GREENVILLE — Robert Young likes to take a risk now and then.
This drove him to run marathons after gallbladder surgery. This fueled his desire to hike a mountain like Mount Everest one day.
And it’s also the warehouse-style building at 410 S. Pleasantburg Dr. that he’s been negotiating for the past six years to buy and restore to become the new, larger home for his comic book store, Borderlands Comics and Games.
The new “Geek Mart,” as Young calls it, has been open to the public since November 12. Prior to that, Borderlands had spent the past three decades in a strip mall on Laurens Road alongside grocer Wilson’s, the Greenville Army and Navy Store and, most recently, a warehouse in Midtown.
Borderlands estimates there are about half a million comics in its total inventory, most of which are kept in vaults. High-value comics are behind the counter, while individually priced back issues are in stand-alone kiosks. The newer version is lined up on a 75-foot shelf that “looks like it’s going to last forever,” Young said.
The store occupies four times the size of the previously leased space. It moved and set up in four days, and its custom-made shelves stock board games, Pokemon cards, retro toys, video games, T-shirts, anime and manga. Yang Kai joked that his daily steps have doubled now.
“We’ve had success, but I think it’s going to reach a level that we probably never dreamed of,” Yang said.
As a warlord kid in the 70s, he traveled the East Coast. For him, comics are constant.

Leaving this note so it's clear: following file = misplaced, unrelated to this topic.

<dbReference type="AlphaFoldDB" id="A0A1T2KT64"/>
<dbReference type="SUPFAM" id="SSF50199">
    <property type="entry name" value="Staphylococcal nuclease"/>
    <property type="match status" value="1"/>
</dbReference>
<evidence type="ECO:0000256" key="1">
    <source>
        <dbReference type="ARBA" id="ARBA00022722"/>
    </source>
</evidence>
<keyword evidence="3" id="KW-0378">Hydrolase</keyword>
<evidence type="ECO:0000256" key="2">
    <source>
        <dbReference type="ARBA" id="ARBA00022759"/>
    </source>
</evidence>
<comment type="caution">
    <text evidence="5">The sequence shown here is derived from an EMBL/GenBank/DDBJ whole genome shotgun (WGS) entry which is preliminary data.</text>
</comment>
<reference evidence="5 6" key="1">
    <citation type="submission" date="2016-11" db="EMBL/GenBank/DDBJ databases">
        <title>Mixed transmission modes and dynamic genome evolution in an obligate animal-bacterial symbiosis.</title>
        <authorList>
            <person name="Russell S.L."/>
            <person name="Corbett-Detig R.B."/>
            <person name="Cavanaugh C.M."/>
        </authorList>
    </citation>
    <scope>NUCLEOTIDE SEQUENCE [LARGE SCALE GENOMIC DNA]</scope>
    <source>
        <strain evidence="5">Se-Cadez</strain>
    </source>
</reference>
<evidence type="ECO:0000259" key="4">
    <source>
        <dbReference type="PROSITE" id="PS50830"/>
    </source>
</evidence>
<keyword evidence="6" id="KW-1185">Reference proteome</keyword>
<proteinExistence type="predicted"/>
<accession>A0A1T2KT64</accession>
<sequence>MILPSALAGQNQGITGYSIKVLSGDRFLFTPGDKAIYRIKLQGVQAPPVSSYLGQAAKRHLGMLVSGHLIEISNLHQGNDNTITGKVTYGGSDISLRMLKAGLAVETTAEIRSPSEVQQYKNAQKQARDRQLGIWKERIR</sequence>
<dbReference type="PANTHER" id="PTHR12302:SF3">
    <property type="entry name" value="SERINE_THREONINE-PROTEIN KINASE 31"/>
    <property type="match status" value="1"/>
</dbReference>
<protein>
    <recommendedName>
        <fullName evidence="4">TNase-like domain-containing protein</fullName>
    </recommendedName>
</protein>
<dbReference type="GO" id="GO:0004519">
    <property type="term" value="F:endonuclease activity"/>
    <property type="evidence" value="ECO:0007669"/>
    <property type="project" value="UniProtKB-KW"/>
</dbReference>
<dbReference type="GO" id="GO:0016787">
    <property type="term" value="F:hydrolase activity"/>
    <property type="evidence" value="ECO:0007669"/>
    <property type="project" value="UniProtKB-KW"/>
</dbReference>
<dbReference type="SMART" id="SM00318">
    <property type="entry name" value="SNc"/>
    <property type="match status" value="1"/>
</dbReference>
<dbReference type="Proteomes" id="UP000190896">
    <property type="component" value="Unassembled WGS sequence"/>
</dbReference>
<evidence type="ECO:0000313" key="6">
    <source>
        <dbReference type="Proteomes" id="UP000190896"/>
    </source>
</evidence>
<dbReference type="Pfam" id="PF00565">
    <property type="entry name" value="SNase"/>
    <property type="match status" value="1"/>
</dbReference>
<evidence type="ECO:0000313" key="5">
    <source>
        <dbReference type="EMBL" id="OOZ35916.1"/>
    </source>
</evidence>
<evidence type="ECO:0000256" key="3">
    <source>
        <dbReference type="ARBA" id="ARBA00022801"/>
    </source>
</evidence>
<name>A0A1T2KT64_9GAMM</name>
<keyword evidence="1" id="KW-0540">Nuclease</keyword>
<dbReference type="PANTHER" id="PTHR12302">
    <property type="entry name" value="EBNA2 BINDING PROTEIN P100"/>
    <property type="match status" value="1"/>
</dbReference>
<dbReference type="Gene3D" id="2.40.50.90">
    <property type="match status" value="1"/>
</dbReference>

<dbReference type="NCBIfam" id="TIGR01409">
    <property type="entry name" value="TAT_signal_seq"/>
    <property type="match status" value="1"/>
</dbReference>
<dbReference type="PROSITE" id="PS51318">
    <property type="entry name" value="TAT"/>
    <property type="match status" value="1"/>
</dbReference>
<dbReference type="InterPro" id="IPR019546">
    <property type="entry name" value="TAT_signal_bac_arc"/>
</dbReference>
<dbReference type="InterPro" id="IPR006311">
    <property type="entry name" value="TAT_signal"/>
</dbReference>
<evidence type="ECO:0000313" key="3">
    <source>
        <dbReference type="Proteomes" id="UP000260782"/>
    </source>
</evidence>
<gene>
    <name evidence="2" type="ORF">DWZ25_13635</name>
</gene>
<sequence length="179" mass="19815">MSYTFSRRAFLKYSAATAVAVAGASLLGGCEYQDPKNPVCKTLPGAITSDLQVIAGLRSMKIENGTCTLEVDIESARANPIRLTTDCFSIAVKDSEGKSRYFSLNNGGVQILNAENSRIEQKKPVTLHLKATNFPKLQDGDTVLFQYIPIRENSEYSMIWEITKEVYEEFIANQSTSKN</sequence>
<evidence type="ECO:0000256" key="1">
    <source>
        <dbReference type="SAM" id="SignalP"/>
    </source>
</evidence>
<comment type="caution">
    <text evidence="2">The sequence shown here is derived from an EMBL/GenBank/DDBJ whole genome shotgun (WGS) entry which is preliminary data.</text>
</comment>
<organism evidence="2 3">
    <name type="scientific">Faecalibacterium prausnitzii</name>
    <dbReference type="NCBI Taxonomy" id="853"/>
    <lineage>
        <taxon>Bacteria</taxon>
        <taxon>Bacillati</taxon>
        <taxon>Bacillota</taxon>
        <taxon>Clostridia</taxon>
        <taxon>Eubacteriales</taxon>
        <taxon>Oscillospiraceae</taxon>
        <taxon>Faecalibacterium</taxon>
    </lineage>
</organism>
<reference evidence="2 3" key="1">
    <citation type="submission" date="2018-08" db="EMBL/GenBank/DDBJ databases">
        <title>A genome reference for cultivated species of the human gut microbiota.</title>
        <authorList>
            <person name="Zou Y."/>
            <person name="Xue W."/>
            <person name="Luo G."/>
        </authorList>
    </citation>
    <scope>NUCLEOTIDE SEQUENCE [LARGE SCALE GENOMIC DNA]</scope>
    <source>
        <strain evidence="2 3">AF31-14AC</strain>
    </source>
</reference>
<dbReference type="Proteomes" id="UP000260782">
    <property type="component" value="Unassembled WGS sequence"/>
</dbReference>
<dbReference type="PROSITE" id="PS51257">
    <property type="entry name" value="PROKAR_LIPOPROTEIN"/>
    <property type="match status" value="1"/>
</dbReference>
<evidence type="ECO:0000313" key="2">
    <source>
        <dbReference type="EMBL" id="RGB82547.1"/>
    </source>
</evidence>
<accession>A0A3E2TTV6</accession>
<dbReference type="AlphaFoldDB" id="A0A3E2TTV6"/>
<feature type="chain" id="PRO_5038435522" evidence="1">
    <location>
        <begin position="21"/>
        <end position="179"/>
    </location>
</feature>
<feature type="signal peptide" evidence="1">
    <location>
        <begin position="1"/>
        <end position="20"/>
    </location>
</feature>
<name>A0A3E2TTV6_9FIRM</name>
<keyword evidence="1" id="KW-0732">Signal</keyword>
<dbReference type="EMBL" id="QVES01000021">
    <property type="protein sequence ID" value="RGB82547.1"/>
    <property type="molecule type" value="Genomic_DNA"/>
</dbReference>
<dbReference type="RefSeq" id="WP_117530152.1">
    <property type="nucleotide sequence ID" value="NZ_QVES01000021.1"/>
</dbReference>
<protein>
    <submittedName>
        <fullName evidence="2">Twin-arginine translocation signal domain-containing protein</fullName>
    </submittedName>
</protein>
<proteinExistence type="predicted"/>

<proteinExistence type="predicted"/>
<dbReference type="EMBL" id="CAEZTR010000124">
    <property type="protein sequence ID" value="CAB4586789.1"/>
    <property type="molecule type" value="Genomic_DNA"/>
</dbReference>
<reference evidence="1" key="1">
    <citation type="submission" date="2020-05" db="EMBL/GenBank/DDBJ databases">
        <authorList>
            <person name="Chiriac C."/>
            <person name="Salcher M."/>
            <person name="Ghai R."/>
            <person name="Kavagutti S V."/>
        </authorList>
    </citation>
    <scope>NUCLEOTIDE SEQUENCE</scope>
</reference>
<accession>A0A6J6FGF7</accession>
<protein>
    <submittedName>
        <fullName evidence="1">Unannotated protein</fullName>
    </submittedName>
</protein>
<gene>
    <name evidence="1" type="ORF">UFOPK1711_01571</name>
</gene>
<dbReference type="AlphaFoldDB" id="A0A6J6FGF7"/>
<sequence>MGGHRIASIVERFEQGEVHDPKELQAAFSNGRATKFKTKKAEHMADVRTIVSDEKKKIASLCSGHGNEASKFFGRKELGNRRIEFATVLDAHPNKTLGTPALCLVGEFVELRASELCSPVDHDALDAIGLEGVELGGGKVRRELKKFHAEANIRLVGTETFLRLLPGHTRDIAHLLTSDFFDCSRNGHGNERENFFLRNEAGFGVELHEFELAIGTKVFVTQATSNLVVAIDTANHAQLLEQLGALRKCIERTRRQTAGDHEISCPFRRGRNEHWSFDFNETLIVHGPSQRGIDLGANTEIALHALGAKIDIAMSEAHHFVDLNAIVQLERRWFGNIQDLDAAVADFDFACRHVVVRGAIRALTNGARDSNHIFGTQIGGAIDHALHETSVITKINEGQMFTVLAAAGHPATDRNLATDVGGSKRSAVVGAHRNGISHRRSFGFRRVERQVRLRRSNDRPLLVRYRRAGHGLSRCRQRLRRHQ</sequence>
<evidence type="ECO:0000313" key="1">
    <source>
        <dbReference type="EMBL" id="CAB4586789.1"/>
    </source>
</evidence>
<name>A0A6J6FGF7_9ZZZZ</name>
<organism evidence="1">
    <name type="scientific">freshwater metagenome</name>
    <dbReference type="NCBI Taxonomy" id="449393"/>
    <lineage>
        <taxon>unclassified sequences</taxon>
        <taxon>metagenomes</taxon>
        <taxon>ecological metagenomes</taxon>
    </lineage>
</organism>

“Everywhere I go, the only thing I can get are collectible cards … and comics,” Yang said.
At 21, he came to Greenville and got a job at a comic book store called Heroes. The small chain originated in Charlotte and expanded to six locations during its heyday. That’s when Young delved deeper into the history of comics. His boss, Stan Reed, eventually bought the Greenville location of Heroes and turned it into Borderlands. Young worked there until 1998 before moving to corporate employment.
For more than a decade, he had been trying to get Reed to sell him the comic shop.
“Every year, I try to buy it,” Yang said. “Every year, he told me ‘no’ until 2010. I was very persistent.”
While out to dinner, Young remembers Reed writing a price on the back of a receipt and saying something like, “Before you get old, you deserve your chance.”
On the left side of the front door of the new space, a small nook displays nearly 90 framed photos, mainly composed of photos sent by customers to the owner. When in the corner, looking towards the store, a hidden message is written to the customer.
“Thank you for being a part of our journey!”
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